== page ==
Baudouin Dupret is educated in Law, Islamic Sciences and Political Sciences. He is Directeur de Recherche at the French National Centre for Scientific Research (CNRS) and was appointed in 2010 Director of the Centre Jacques-Berque in Rabat, Morocco. He is also lecturer in Islamic law at the universities of Louvain and Strasbourg. He has published extensively in the field of the sociology and anthropology of law, legislation and media, especially in the Middle East. His current work involves a praxiological approach to the production of truth in Arab contexts, including courts and parliaments, scientific expertise, the media, and religious education. He (co-)edited numerous volumes, the last one being Narratives of Truth in Islamic Law (Saqi books, 2008), and authored several single-authored books, e.g. Practices of Truth (Benjamins, 2011) and Adjudication in Action: An Ethnomethodology of Law, Moral and Justice (Ashgate, 2011). Thomas Pierret is Lecturer in Contemporary Islam at the University of Edinburgh, Department of Islamic and Middle Eastern Studies. He received his PhD in Political and social sciences from Sciences Po Paris and the University of Louvain. His areas of interest include the issue of religious authority in Muslim societies, Islamic movements, and the politics of the Middle East (in particular Syria). He is the author of Baas et Islam en Syrie. La dynastie Assad face aux oulemas (Paris: PUF, 2011). Paulo Pinto is Professor of Anthropology at Universidade Federal Fluminense in Brazil, where he is also the director of the Center for Middle East Studies. He received his Ph.D. in Anthropology from Boston University. His areas of interest include embodiment and the construction of religious subjectivities, ethnicity and religious nationalism, and pilgrimage processes and the constitution of transnational religious arenas. He has done fieldwork in Syria, mainly in the Sufi communities in Aleppo and in the shrine of Sayda Zaynab, near Damascus, as well as in the in Muslim communities in Brazil. He published several articles on Sufism, Kurdish ethnicity, and Shi'i pilgrimage in contemporary Syria, and is the author of Arabes no Rio de Janeiro: Uma Identidade Plural (Rio de Janeiro: Ed. Cidade Viva, 2010) and Isla: Religiao e Civilizacao, Uma Abordagem Antropologica (Aparecida: Ed. Santuario, 2010). Kathryn Spellman Poots is Associate Professor at the Aga Khan University's Institute for the Study of Muslim Civilisations. She received her MSc and PhD in Politics and Sociology from Birkbeck College, University of London. Her areas of interest include gender and Islam in the Middle East and North Africa, the Iranian Diaspora and transnational migration networks, Islam in Europe and gender and religious practices in contemporary Libyan society. Her book is entitled Religion and Nation: Iranian Local and Transnational Networks in Britain (Berghahn Publishers, Oxford and New York, 2005).

Baudouin Dupret is educated in Law, Islamic Sciences and Political Sciences. He is Directeur de Recherche at the French National Centre for Scientific Research (CNRS) and was appointed in 2010 Director of the Centre Jacques-Berque in Rabat, Morocco. He is also lecturer in Islamic law at the universities of Louvain and Strasbourg. He has published extensively in the field of the sociology and anthropology of law, legislation and media, especially in the Middle East. His current work involves a praxiological approach to the production of truth in Arab contexts, including courts and parliaments, scientific expertise, the media, and religious education. He (co-)edited numerous volumes, the last one being Narratives of Truth in Islamic Law (Saqi books, 2008), and authored several single-authored books, e.g. Practices of Truth (Benjamins, 2011) and Adjudication in Action: An Ethnomethodology of Law, Moral and Justice (Ashgate, 2011). Thomas Pierret is Lecturer in Contemporary Islam at the University of Edinburgh, Department of Islamic and Middle Eastern Studies. He received his PhD in Political and social sciences from Sciences Po Paris and the University of Louvain. His areas of interest include the issue of religious authority in Muslim societies, Islamic movements, and the politics of the Middle East (in particular Syria). He is the author of Baas et Islam en Syrie. La dynastie Assad face aux oulemas (Paris: PUF, 2011). Paulo Pinto is Professor of Anthropology at Universidade Federal Fluminense in Brazil, where he is also the director of the Center for Middle East Studies. He received his Ph.D. in Anthropology from Boston University. His areas of interest include embodiment and the construction of religious subjectivities, ethnicity and religious nationalism, and pilgrimage processes and the constitution of transnational religious arenas. He has done fieldwork in Syria, mainly in the Sufi communities in Aleppo and in the shrine of Sayda Zaynab, near Damascus, as well as in the in Muslim communities in Brazil. He published several articles on Sufism, Kurdish ethnicity, and Shi'i pilgrimage in contemporary Syria, and is the author of Arabes no Rio de Janeiro: Uma Identidade Plural (Rio de Janeiro: Ed. Cidade Viva, 2010) and Isla: Religiao e Civilizacao, Uma Abordagem Antropologica (Aparecida: Ed. Santuario, 2010). Kathryn Spellman Poots is Associate Professor at the Aga Khan University's Institute for the Study of Muslim Civilisations. She received her MSc and PhD in Politics and Sociology from Birkbeck College, University of London. Her areas of interest include gender and Islam in the Middle East and North Africa, the Iranian Diaspora and transnational migration networks, Islam in Europe and gender and religious practices in contemporary Libyan society. Her book is entitled Religion and Nation: Iranian Local and Transnational Networks in Britain (Berghahn Publishers, Oxford and New York, 2005).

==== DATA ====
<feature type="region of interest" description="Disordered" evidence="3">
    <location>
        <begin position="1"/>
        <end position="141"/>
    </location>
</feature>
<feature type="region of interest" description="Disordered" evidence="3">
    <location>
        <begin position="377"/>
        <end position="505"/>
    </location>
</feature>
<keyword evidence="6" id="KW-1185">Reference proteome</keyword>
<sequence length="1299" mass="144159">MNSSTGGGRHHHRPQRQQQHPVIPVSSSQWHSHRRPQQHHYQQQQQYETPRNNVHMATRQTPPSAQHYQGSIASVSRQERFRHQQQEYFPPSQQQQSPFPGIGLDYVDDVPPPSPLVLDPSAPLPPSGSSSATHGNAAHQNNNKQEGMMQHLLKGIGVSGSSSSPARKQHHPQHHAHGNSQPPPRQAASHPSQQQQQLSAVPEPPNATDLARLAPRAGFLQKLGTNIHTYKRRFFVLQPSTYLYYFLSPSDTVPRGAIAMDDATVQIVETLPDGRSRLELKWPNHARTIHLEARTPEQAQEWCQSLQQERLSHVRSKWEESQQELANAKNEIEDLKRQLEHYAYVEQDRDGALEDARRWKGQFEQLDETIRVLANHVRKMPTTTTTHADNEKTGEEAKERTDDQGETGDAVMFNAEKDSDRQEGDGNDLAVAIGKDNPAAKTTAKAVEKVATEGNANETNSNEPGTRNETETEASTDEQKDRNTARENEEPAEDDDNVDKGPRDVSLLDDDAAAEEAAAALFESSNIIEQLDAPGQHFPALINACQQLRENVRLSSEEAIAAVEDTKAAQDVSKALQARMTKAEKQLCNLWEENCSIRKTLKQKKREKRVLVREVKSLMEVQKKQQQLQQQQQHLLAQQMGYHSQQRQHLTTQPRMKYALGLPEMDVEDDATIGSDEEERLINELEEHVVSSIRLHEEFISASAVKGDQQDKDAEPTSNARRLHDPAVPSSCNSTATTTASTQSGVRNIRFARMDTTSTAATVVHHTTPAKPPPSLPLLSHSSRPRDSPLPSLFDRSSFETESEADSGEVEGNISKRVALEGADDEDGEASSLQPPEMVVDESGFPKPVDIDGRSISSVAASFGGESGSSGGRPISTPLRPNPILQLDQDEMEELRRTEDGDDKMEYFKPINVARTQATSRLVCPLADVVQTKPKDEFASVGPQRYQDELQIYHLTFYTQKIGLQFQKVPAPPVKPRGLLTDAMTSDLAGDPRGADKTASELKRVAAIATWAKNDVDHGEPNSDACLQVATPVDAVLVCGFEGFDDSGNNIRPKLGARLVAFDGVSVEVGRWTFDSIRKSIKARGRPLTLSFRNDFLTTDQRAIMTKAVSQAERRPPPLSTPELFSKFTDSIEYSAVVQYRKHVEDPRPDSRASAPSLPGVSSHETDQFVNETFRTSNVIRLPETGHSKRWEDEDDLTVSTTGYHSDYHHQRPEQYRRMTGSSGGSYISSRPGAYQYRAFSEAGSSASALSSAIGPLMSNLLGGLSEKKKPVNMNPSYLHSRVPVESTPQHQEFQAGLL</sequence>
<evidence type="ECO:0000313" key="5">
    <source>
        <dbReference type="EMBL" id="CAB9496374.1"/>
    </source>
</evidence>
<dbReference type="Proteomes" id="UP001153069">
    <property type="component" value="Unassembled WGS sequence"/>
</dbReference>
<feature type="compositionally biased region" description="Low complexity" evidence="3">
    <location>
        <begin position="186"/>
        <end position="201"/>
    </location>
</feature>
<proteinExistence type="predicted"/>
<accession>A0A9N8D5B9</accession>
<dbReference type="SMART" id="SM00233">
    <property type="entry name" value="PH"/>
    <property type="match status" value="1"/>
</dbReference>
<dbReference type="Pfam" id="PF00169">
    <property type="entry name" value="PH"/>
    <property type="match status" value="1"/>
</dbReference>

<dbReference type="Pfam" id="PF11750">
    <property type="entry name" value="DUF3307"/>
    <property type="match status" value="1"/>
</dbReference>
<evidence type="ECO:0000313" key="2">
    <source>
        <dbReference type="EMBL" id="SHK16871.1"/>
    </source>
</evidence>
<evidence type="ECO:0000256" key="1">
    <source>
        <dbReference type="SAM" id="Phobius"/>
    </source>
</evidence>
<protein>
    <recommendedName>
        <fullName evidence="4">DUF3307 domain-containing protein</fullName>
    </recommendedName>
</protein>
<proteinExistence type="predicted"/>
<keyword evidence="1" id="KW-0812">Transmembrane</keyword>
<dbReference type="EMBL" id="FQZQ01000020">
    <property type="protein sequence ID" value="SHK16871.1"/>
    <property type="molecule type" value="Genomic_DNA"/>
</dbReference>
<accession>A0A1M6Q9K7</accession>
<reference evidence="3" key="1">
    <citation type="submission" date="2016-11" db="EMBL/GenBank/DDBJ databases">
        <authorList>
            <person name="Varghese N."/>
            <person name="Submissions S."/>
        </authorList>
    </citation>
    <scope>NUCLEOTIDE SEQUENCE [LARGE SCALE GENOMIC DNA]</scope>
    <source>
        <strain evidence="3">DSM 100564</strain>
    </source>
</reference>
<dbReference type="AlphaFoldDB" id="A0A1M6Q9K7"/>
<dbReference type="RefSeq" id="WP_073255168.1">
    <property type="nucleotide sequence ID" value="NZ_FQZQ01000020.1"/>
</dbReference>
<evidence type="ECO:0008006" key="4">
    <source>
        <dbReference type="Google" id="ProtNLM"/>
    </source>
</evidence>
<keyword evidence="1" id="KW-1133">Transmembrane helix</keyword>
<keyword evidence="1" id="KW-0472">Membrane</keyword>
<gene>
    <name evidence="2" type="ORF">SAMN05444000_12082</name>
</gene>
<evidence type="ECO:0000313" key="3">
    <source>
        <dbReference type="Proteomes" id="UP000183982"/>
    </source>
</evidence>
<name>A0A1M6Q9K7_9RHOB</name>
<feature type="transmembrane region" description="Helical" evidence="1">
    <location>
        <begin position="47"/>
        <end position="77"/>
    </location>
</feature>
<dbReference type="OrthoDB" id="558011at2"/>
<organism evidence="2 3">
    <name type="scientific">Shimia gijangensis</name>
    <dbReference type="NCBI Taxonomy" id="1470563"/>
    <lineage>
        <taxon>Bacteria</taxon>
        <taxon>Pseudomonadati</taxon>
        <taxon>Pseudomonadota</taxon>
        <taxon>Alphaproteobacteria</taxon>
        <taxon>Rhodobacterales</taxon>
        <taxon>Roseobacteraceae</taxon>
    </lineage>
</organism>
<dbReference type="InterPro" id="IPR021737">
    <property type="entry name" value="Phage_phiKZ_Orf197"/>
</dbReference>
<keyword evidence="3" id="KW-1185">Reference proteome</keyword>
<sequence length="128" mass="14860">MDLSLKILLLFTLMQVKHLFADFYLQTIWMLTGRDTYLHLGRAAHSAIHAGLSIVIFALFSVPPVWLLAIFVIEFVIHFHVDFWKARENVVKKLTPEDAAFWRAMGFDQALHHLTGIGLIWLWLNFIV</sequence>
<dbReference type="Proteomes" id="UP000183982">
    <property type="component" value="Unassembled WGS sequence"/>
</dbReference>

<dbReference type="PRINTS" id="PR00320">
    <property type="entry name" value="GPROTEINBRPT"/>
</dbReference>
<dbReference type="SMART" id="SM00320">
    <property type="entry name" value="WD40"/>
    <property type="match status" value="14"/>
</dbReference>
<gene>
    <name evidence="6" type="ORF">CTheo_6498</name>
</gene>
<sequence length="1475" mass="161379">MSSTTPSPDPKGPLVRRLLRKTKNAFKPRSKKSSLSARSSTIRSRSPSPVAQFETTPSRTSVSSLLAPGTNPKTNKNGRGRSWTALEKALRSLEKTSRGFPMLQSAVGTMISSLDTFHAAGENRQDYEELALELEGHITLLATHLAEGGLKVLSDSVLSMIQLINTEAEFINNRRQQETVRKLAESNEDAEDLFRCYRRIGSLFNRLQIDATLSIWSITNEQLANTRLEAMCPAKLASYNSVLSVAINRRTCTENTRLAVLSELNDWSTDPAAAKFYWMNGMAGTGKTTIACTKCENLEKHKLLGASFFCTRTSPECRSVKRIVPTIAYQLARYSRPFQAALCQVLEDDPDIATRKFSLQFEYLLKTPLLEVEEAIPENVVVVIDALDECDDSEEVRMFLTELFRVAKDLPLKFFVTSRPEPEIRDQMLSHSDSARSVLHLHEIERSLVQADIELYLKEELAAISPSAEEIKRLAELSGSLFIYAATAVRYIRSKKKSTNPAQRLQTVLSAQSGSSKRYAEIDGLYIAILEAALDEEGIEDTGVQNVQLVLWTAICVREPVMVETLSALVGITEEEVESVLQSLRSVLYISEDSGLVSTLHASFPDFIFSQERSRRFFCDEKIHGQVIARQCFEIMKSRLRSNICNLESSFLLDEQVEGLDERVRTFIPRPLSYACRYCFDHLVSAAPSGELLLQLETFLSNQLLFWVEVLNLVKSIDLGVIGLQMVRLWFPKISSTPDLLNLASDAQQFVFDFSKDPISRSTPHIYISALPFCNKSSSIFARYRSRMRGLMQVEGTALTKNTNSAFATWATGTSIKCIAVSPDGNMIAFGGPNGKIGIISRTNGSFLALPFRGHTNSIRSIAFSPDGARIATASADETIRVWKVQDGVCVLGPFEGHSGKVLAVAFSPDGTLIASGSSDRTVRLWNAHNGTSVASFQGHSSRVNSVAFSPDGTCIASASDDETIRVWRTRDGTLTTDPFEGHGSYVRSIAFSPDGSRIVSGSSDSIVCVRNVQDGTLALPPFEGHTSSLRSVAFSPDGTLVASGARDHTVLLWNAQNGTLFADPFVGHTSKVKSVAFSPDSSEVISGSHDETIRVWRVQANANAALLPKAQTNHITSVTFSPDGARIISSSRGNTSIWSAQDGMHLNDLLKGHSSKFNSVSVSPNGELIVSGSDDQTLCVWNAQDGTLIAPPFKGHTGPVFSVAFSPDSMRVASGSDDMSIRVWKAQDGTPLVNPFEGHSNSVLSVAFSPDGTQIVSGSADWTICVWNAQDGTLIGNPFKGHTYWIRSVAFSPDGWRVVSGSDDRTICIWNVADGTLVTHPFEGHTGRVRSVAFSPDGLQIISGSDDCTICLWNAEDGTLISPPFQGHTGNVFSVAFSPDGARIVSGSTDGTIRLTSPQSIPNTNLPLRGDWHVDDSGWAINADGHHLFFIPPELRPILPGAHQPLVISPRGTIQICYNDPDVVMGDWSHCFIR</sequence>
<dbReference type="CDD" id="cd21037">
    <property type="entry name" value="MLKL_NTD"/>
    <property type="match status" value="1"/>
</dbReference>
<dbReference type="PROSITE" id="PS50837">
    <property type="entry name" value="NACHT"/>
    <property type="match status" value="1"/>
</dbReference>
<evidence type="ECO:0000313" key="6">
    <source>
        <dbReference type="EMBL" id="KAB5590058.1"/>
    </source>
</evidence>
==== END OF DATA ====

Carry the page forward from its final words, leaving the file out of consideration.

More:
Baudouin Dupret is educated in Law, Islamic Sciences and Political Sciences. He is Directeur de Recherche at the French National Centre for Scientific Research (CNRS) and was appointed in 2010 Director of the Centre Jacques-Berque in Rabat, Morocco. He is also lecturer in Islamic law at the universities of Louvain and Strasbourg. He has published extensively in the field of the sociology and anthropology of law, legislation and media, especially in the Middle East. His current work involves a praxiological approach to the production of truth in Arab contexts, including courts and parliaments, scientific expertise, the media, and religious education. He (co-)edited numerous volumes, the last one being Narratives of Truth in Islamic Law (Saqi books, 2008), and authored several single-authored books, e.g. Practices of Truth (Benjamins, 2011) and Adjudication in Action: An Ethnomethodology of Law, Moral and Justice (Ashgate, 2011). Thomas Pierret is Lecturer in Contemporary Islam at the University of Edinburgh, Department of Islamic and Middle Eastern Studies. He received his PhD in Political and social sciences from Sciences Po Paris and the University of Louvain. His areas of interest include the issue of religious authority in Muslim societies, Islamic movements, and the politics of the Middle East (in particular Syria). He is the author of Baas et Islam en Syrie. La dynastie Assad face aux oulemas (Paris: PUF, 2011). Paulo Pinto is Professor of Anthropology at Universidade Federal Fluminense in Brazil, where he is also the director of the Center for Middle East Studies. He received his Ph.D. in Anthropology from Boston University. His areas of interest include embodiment and the construction of religious subjectivities, ethnicity and religious nationalism, and pilgrimage processes and the constitution of transnational religious arenas. He has done fieldwork in Syria, mainly in the Sufi communities in Aleppo and in the shrine of Sayda Zaynab, near Damascus, as well as in the in Muslim communities in Brazil. He published several articles on Sufism, Kurdish ethnicity, and Shi'i pilgrimage in contemporary Syria, and is the author of Arabes no Rio de Janeiro: Uma Identidade Plural (Rio de Janeiro: Ed. Cidade Viva, 2010) and Isla: Religiao e Civilizacao, Uma Abordagem Antropologica (Aparecida: Ed. Santuario, 2010). Kathryn Spellman Poots is Associate Professor at the Aga Khan University's Institute for the Study of Muslim Civilisations. She received her MSc and PhD in Politics and Sociology from Birkbeck College, University of London. Her areas of interest include gender and Islam in the Middle East and North Africa, the Iranian Diaspora and transnational migration networks, Islam in Europe and gender and religious practices in contemporary Libyan society. Her book is entitled Religion and Nation: Iranian Local and Transnational Networks in Britain (Berghahn Publishers, Oxford and New York, 2005).